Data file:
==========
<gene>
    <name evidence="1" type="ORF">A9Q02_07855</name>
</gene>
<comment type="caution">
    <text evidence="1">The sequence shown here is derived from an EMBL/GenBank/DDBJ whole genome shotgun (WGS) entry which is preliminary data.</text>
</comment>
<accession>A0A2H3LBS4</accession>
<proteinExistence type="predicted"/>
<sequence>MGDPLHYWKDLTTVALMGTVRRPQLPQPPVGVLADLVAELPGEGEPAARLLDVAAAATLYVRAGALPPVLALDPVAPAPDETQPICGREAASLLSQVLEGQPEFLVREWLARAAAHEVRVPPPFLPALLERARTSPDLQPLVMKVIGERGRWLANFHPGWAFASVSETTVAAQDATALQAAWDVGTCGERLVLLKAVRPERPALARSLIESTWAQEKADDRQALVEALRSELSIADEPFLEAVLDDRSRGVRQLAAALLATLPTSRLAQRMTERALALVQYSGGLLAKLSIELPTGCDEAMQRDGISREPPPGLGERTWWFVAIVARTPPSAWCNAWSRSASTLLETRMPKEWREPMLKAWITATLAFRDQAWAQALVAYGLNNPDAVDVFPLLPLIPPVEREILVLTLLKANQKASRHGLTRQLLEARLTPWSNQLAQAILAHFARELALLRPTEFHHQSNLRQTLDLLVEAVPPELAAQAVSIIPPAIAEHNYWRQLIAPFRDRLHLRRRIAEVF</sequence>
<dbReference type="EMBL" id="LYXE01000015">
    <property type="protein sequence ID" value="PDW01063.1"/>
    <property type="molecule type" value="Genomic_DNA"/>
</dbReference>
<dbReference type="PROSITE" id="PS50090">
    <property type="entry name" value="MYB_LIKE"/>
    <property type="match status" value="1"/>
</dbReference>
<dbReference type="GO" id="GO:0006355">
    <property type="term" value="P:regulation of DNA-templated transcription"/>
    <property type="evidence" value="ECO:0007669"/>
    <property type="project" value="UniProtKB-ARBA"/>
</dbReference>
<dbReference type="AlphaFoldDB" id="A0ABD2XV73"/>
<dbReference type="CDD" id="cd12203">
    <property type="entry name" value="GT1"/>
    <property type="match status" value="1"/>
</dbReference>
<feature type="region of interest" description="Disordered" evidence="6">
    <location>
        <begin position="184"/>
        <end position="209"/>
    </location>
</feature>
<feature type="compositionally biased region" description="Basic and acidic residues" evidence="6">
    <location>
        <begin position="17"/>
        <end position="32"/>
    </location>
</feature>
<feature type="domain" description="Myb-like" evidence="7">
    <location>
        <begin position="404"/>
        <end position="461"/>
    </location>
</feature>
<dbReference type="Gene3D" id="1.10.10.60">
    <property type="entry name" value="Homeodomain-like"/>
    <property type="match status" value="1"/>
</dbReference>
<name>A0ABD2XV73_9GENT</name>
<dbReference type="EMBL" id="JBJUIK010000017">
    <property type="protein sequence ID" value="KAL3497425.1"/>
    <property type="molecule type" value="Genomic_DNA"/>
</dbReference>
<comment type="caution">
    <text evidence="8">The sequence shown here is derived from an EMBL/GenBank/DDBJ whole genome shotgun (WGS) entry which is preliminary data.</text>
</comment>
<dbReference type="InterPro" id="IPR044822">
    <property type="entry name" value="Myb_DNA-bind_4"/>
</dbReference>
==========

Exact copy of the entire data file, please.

<gene>
    <name evidence="1" type="ORF">A9Q02_07855</name>
</gene>
<comment type="caution">
    <text evidence="1">The sequence shown here is derived from an EMBL/GenBank/DDBJ whole genome shotgun (WGS) entry which is preliminary data.</text>
</comment>
<accession>A0A2H3LBS4</accession>
<proteinExistence type="predicted"/>
<sequence>MGDPLHYWKDLTTVALMGTVRRPQLPQPPVGVLADLVAELPGEGEPAARLLDVAAAATLYVRAGALPPVLALDPVAPAPDETQPICGREAASLLSQVLEGQPEFLVREWLARAAAHEVRVPPPFLPALLERARTSPDLQPLVMKVIGERGRWLANFHPGWAFASVSETTVAAQDATALQAAWDVGTCGERLVLLKAVRPERPALARSLIESTWAQEKADDRQALVEALRSELSIADEPFLEAVLDDRSRGVRQLAAALLATLPTSRLAQRMTERALALVQYSGGLLAKLSIELPTGCDEAMQRDGISREPPPGLGERTWWFVAIVARTPPSAWCNAWSRSASTLLETRMPKEWREPMLKAWITATLAFRDQAWAQALVAYGLNNPDAVDVFPLLPLIPPVEREILVLTLLKANQKASRHGLTRQLLEARLTPWSNQLAQAILAHFARELALLRPTEFHHQSNLRQTLDLLVEAVPPELAAQAVSIIPPAIAEHNYWRQLIAPFRDRLHLRRRIAEVF</sequence>
<dbReference type="EMBL" id="LYXE01000015">
    <property type="protein sequence ID" value="PDW01063.1"/>
    <property type="molecule type" value="Genomic_DNA"/>
</dbReference>
<dbReference type="PROSITE" id="PS50090">
    <property type="entry name" value="MYB_LIKE"/>
    <property type="match status" value="1"/>
</dbReference>
<dbReference type="GO" id="GO:0006355">
    <property type="term" value="P:regulation of DNA-templated transcription"/>
    <property type="evidence" value="ECO:0007669"/>
    <property type="project" value="UniProtKB-ARBA"/>
</dbReference>
<dbReference type="AlphaFoldDB" id="A0ABD2XV73"/>
<dbReference type="CDD" id="cd12203">
    <property type="entry name" value="GT1"/>
    <property type="match status" value="1"/>
</dbReference>
<feature type="region of interest" description="Disordered" evidence="6">
    <location>
        <begin position="184"/>
        <end position="209"/>
    </location>
</feature>
<feature type="compositionally biased region" description="Basic and acidic residues" evidence="6">
    <location>
        <begin position="17"/>
        <end position="32"/>
    </location>
</feature>
<feature type="domain" description="Myb-like" evidence="7">
    <location>
        <begin position="404"/>
        <end position="461"/>
    </location>
</feature>
<dbReference type="Gene3D" id="1.10.10.60">
    <property type="entry name" value="Homeodomain-like"/>
    <property type="match status" value="1"/>
</dbReference>
<name>A0ABD2XV73_9GENT</name>
<dbReference type="EMBL" id="JBJUIK010000017">
    <property type="protein sequence ID" value="KAL3497425.1"/>
    <property type="molecule type" value="Genomic_DNA"/>
</dbReference>
<comment type="caution">
    <text evidence="8">The sequence shown here is derived from an EMBL/GenBank/DDBJ whole genome shotgun (WGS) entry which is preliminary data.</text>
</comment>
<dbReference type="InterPro" id="IPR044822">
    <property type="entry name" value="Myb_DNA-bind_4"/>
</dbReference>